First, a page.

In his introductory remarks at the Fifth Macroprudential Policy and Research Conference at the ECB in Frankfurt Klaas Knot discussed some of the challenges in using macro-prudential tools.Read more
For how long do higher energy prices affect product prices?
Energy price hikes from 2022 still affect other prices, such as those of food. Why are some products still getting more expensive, even though energy prices have fallen again? And how long will this go on?
Published: 21 September 2023
Energy prices in particular fluctuate sharply
Prices in global commodity markets can go up and down very quickly. This is particularly true of energy prices (see Figure 1). For example, energy prices rose more than 500% between April 2020 and August 2022, due in part to the Russian invasion of Ukraine and increased uncertainty about gas supplies. They have subsequently halved since August 2022.
Figure 1: Global commodity prices (in USD)
Source: HWWI commodity price index
Commodity prices affect other prices; pace varies widely
When the prices of energy and other raw materials and commodities (such as wood, iron and grains) rise, this affects the production costs of the firms that use them to produce goods and services. In response, these firms may raise the prices of their own products. Most firms will not adjust their prices immediately, however, for instance because prices are fixed in a contract or for fear of losing customers.
The magnitude of the knock-on effect and the speed with which it materialises depend on the sector in which a firm operates. Whereas the impact on petrol prices, for example, is almost immediate, it takes much longer for energy prices to affect meat, dairy and bread prices. So the pace varies widely.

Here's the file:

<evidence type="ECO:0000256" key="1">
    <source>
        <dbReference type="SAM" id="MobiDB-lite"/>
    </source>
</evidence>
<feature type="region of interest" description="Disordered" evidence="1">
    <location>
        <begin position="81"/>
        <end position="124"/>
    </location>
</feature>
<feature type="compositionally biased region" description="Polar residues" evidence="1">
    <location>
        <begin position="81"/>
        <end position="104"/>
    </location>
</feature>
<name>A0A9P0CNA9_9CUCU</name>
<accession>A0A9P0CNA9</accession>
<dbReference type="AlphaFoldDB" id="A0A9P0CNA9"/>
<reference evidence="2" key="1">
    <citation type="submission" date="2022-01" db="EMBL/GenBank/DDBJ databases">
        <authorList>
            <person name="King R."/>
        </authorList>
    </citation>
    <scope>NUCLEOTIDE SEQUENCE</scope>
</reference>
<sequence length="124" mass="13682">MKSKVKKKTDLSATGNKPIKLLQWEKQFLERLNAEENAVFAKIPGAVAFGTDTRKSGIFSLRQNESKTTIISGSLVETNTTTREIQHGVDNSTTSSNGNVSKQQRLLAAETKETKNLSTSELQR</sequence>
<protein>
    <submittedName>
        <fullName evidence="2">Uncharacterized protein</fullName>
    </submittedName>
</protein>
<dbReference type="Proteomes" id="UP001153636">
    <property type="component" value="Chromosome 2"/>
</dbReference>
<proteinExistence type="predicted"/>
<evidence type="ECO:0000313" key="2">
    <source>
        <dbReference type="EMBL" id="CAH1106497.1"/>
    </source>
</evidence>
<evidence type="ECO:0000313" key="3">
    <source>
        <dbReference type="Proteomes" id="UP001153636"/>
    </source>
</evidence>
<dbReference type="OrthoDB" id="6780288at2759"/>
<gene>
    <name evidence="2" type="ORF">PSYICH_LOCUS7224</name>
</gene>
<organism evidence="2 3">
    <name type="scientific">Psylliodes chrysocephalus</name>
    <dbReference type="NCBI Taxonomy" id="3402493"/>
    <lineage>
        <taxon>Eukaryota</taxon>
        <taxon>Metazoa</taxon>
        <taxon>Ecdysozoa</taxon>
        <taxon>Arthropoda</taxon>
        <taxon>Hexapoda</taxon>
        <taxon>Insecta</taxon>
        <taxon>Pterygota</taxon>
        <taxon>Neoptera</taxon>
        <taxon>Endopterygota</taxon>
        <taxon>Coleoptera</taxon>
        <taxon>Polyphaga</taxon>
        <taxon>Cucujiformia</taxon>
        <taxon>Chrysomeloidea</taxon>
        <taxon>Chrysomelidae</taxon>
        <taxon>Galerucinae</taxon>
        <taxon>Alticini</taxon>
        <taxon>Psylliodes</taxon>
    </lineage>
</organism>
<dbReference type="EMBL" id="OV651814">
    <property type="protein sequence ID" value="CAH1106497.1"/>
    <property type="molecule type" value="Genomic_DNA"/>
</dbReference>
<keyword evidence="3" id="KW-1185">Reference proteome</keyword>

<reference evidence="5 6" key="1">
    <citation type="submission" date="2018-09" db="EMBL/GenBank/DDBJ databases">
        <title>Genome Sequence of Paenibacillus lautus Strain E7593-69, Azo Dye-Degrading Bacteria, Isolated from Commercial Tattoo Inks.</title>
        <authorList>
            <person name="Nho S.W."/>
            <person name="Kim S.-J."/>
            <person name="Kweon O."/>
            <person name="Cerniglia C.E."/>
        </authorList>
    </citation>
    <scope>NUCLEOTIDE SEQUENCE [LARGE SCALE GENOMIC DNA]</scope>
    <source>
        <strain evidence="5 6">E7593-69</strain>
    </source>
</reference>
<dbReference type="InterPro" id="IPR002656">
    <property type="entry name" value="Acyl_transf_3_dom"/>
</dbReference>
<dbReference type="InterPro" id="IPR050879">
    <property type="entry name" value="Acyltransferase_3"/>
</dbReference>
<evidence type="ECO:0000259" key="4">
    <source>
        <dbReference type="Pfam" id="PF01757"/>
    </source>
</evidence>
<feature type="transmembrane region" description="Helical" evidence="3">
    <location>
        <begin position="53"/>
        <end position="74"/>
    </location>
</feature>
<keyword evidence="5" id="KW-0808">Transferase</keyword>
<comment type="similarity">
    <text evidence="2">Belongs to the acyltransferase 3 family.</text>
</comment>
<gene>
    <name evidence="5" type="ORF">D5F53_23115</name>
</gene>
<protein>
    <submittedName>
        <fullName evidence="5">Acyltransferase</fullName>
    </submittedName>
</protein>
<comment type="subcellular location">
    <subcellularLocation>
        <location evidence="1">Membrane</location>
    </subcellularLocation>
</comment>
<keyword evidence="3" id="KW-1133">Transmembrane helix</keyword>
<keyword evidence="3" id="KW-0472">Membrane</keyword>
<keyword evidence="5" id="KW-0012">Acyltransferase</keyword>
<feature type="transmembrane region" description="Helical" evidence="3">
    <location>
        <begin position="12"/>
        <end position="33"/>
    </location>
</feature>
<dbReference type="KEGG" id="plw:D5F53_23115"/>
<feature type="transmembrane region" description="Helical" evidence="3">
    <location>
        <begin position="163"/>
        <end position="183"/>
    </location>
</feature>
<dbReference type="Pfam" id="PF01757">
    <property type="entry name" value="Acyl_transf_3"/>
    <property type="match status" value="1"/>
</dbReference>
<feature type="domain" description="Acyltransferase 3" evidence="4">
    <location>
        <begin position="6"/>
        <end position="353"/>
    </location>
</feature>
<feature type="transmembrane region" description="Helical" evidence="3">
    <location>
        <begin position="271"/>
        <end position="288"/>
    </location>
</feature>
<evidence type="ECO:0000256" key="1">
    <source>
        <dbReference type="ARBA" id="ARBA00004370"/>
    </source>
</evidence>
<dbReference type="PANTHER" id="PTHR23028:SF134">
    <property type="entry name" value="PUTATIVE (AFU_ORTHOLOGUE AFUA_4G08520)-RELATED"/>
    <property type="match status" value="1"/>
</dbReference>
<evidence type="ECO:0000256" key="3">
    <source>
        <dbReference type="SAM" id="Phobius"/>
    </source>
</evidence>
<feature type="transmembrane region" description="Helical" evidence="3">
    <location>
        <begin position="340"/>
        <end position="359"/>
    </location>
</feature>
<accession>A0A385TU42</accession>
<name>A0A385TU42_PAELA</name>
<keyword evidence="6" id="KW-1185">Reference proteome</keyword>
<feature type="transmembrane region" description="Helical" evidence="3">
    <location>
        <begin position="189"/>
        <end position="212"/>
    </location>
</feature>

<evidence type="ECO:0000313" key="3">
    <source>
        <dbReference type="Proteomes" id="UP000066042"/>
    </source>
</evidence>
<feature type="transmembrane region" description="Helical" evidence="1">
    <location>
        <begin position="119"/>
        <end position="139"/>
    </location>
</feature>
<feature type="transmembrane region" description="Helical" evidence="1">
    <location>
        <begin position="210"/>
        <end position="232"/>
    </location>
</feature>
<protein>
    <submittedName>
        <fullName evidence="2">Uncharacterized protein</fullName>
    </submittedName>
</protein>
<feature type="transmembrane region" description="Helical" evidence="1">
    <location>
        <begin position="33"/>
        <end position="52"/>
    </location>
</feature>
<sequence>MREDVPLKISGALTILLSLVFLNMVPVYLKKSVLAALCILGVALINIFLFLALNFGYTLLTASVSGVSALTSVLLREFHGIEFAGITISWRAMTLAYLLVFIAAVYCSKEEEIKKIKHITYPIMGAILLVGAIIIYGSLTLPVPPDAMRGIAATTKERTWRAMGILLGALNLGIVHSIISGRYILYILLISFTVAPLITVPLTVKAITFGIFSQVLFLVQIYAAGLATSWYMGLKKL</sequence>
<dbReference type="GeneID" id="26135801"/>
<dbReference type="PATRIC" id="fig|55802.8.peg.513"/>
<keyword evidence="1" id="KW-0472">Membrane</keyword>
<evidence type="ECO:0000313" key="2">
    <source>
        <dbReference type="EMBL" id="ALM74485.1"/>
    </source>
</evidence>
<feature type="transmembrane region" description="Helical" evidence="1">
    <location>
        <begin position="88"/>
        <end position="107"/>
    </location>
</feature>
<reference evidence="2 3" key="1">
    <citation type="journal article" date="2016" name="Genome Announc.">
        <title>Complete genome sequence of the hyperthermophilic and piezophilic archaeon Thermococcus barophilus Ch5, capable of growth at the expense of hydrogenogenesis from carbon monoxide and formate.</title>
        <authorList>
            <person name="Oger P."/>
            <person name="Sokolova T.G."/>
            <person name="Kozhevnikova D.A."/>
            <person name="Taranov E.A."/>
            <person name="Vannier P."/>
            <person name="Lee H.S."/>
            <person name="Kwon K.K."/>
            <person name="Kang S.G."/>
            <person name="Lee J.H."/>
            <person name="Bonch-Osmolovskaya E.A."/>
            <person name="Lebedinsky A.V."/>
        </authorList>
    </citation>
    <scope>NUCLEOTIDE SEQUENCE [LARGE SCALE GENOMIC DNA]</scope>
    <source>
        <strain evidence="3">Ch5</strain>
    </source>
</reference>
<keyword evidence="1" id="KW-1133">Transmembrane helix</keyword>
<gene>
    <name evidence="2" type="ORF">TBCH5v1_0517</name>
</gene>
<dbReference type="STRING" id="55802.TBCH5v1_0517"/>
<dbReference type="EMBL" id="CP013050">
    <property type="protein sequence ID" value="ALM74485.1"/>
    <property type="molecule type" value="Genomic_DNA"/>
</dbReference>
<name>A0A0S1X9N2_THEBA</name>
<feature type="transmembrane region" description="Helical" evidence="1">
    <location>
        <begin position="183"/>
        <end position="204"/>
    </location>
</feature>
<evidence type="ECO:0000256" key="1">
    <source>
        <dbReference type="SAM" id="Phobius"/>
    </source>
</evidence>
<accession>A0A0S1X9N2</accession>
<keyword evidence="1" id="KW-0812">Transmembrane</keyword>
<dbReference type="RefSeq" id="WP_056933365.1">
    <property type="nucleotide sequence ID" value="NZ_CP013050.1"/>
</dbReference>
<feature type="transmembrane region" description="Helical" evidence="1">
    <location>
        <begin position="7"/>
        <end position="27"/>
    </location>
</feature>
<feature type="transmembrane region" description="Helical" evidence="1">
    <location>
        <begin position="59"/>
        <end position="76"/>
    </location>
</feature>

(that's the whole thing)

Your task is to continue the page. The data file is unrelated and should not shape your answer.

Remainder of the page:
Figure 2 shows both the magnitude and pace of the knock-on effect in a number of Dutch sectors. This reveals the following about the impact of global commodity prices on the price of automotive fuels: the blue bar shows that two years after an increase in commodity prices, consumer fuel prices have increased by over one-fourth of the percentage increase in commodity prices. The corresponding yellow dot shows that this effect largely manifests itself already within one month of the change in commodity prices. This should come as no surprise, as fuel prices at petrol stations are typically adjusted on a daily basis. Prices of many other products are not affected within one month, which is why their yellow dot is close to 0%. While prices of package holidays do respond to changed energy prices within one month, their full adjustment takes up to two years.
Figure 2: Impact of commodity price changes on prices in different sectors
Knock-on effect on food prices takes time
Higher commodity prices affect many other products much more gradually. Figure 2 also shows that food prices respond to changing commodity prices with a significant lag. The prices of dairy, meat, bread and alcoholic and non-alcoholic beverages do not reflect changes in the first month after a commodity price has changed. Instead, it takes some time before they start to move with commodity prices.
High commodity prices push inflation higher for two years
We found that inflation is still up two years after a rise in commodity prices. After that, the knock-on effect abates. Over the past two years, energy prices have first increased and then decreased. Accordingly, they currently have both an upward and a downward effect on inflation. On the one hand, the fact that they have been falling since mid-2022 is having a downward effect on inflation. On the other hand, however, the gradual impact that commodity prices have on inflation means that previous increases in energy prices still have an upward effect on inflation, for instance through the lagged effect on food prices.
The Dutch financial sector must be prepared to face increasing interest rate and credit risks at financial institutions. In addition, lower liquidity in financial markets may cause price fluctuations in one market to spill over to other parts of the financial system more quickly.Read more
“Risks to financial stability increase due to rapidly rising interest rates. Rising interest rates have made it more expensive for households and businesses in the Netherlands to borrow money.” Klaas Knot said this today at the presentation of DNB’s autumn 2023 Financial Stability Report.Read more